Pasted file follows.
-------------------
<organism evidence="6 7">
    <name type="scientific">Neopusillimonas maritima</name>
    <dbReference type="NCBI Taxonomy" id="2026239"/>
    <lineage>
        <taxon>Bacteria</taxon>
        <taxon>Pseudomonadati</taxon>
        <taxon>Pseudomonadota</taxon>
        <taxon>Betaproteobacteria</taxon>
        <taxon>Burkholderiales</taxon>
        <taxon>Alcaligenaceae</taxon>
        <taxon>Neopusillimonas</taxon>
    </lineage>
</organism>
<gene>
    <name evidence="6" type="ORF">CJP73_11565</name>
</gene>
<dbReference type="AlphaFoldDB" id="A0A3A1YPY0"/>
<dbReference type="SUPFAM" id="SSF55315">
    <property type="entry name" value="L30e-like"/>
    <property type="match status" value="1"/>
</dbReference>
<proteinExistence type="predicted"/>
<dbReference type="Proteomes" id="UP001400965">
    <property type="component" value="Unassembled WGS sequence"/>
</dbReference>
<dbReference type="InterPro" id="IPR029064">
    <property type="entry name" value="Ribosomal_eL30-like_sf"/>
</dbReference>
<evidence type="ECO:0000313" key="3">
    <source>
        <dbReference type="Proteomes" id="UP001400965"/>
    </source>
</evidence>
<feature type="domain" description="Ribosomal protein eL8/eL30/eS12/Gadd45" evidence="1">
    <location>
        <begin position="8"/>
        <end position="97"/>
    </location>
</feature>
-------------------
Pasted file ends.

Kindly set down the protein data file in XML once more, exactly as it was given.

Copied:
<organism evidence="6 7">
    <name type="scientific">Neopusillimonas maritima</name>
    <dbReference type="NCBI Taxonomy" id="2026239"/>
    <lineage>
        <taxon>Bacteria</taxon>
        <taxon>Pseudomonadati</taxon>
        <taxon>Pseudomonadota</taxon>
        <taxon>Betaproteobacteria</taxon>
        <taxon>Burkholderiales</taxon>
        <taxon>Alcaligenaceae</taxon>
        <taxon>Neopusillimonas</taxon>
    </lineage>
</organism>
<gene>
    <name evidence="6" type="ORF">CJP73_11565</name>
</gene>
<dbReference type="AlphaFoldDB" id="A0A3A1YPY0"/>
<dbReference type="SUPFAM" id="SSF55315">
    <property type="entry name" value="L30e-like"/>
    <property type="match status" value="1"/>
</dbReference>
<proteinExistence type="predicted"/>
<dbReference type="Proteomes" id="UP001400965">
    <property type="component" value="Unassembled WGS sequence"/>
</dbReference>
<dbReference type="InterPro" id="IPR029064">
    <property type="entry name" value="Ribosomal_eL30-like_sf"/>
</dbReference>
<evidence type="ECO:0000313" key="3">
    <source>
        <dbReference type="Proteomes" id="UP001400965"/>
    </source>
</evidence>
<feature type="domain" description="Ribosomal protein eL8/eL30/eS12/Gadd45" evidence="1">
    <location>
        <begin position="8"/>
        <end position="97"/>
    </location>
</feature>